Sunday’s Academy Awards will be remembered for the Best Picture mix-up at the end of the show, but the night as a whole was undeniably a politically charged one.
Leading up to the Oscars, Asghar Farhadi, director of Best Foreign-Language Film winner “The Salesman,” declined to attend the ceremony, citing Donald Trump’s executive order that banned entry to the United States for citizens of seven Muslim countries. Accepting the award on his behalf was Iranian-American space explorer, Anousheh Ansari, who read a pre-written speech that denounced “dividing the world into categories of ‘us’ and ‘our enemies'” and called for “empathy.”
Adding their voice to the congratulations Farhadi received was the U.S. State Department’s official Persian-language Twitter account, who tweeted and almost as quickly deleted their good wishes to the director and the people of Iran. Screenshots of the message, of course, circulated on Twitter, and a short while later the State Department released a statement to Reuters denying their support of Farhadi’s criticism of the travel ban.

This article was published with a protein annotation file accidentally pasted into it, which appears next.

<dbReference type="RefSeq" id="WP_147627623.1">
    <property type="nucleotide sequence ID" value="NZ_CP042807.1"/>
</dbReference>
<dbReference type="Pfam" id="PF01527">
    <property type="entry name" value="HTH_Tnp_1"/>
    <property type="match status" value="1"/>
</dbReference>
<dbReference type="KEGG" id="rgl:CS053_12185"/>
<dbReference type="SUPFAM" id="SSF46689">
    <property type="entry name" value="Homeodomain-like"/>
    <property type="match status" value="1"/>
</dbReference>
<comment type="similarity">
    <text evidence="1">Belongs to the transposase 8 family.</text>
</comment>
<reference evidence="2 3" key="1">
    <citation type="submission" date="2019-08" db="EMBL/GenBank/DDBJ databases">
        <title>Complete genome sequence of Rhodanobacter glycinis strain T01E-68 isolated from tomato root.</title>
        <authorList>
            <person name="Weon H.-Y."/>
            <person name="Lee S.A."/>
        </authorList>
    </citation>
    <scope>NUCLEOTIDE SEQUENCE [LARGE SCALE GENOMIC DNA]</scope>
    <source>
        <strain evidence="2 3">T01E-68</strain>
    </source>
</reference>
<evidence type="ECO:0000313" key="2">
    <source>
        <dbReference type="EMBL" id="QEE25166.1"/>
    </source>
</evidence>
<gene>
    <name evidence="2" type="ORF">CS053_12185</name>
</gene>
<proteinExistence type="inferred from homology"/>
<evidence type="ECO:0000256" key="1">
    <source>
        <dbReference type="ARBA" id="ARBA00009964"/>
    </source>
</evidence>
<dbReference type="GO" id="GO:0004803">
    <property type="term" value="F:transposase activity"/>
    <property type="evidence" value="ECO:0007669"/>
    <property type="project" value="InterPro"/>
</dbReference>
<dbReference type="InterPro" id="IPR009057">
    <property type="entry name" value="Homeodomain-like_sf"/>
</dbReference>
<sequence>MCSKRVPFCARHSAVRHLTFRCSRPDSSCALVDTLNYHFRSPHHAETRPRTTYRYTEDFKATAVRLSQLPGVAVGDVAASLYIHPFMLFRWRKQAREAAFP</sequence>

“A congratulatory tweet was posted,” a spokeswoman for State Department said in an official statement. “We later removed the post to avoid any misperception that the USG (U.S. government) endorsed the comments made in the acceptance speech.”
The Department has also said that the decision to delete the tweet came from within the organization.
Farhadi’s decision was supported by many within his industry, including the Writers Guild of America, the American Film Institute, and Taraneh Alidoosti, one of the stars of “The Salesman,” who also declined to attend Sunday’s ceremony.